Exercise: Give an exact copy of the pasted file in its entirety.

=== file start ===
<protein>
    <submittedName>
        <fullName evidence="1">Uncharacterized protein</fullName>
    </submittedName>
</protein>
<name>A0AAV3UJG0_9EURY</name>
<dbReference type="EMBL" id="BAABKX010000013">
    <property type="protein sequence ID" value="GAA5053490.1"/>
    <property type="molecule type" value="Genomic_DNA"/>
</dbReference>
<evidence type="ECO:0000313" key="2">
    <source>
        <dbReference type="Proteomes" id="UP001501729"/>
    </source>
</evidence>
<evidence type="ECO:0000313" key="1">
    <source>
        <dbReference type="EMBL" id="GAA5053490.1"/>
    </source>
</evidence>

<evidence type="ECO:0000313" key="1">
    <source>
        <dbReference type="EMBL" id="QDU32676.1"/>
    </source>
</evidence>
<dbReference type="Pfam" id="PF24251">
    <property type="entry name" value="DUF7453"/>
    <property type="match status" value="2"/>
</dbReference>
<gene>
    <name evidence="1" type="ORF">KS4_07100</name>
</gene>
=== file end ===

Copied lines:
<protein>
    <submittedName>
        <fullName evidence="1">Uncharacterized protein</fullName>
    </submittedName>
</protein>
<name>A0AAV3UJG0_9EURY</name>
<dbReference type="EMBL" id="BAABKX010000013">
    <property type="protein sequence ID" value="GAA5053490.1"/>
    <property type="molecule type" value="Genomic_DNA"/>
</dbReference>
<evidence type="ECO:0000313" key="2">
    <source>
        <dbReference type="Proteomes" id="UP001501729"/>
    </source>
</evidence>
<evidence type="ECO:0000313" key="1">
    <source>
        <dbReference type="EMBL" id="GAA5053490.1"/>
    </source>
</evidence>

<evidence type="ECO:0000313" key="1">
    <source>
        <dbReference type="EMBL" id="QDU32676.1"/>
    </source>
</evidence>
<dbReference type="Pfam" id="PF24251">
    <property type="entry name" value="DUF7453"/>
    <property type="match status" value="2"/>
</dbReference>
<gene>
    <name evidence="1" type="ORF">KS4_07100</name>
</gene>